The Disturbingly Scribbled Room, Cy Twombly, Philadelphia Museum of Art, Philadelphia, PA
Within the great art museum (Phildelphia Museum of Art) of the formerly staunch and dramatically underrated old city of brotherly love, we found the writing on the wall to be rather disturbing, but yet amazing in one full swoop.
Known as Cy Twombly, Edward Parker Twombly, Jr. (1928-Living) is an America artist who was introduced into popular art culture in the 1950s with the debut of his work at the Kootz Gallery in New York City. The best way to describe his work is perhaps as large-scale, erratically scribbled, graffiti-esque paintings. Drawing? Painting? Or both? Who knows… Many described his work as “bathroom graffiti,” but lots of times his work is shown with space in mind. Since his painting are very large he often gets a wall or two, but not in Philadelphia.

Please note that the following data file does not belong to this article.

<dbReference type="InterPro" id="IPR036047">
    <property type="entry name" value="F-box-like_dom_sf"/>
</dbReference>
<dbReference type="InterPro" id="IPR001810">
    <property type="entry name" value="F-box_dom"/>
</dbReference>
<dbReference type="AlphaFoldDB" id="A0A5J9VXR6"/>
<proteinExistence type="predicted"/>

As you can see in the above photograph, his large white canvases are shown here in a bleak museum interior striving to be very sterile. While most know him for his use of gray, tan, and white, this score of paintings, titled Fifty Days at Iliam: Heroes of the Achaeans (1978), is done with the use of dark red and black with oil, oil crayon, and graphite on canvas. Having the entire room focused on Cy Twombly produces an almost disturbing effect that is only as dramatically possible when surrounded by his work. We might be individually effected by these images as singular works, but as an environment they become a true experience.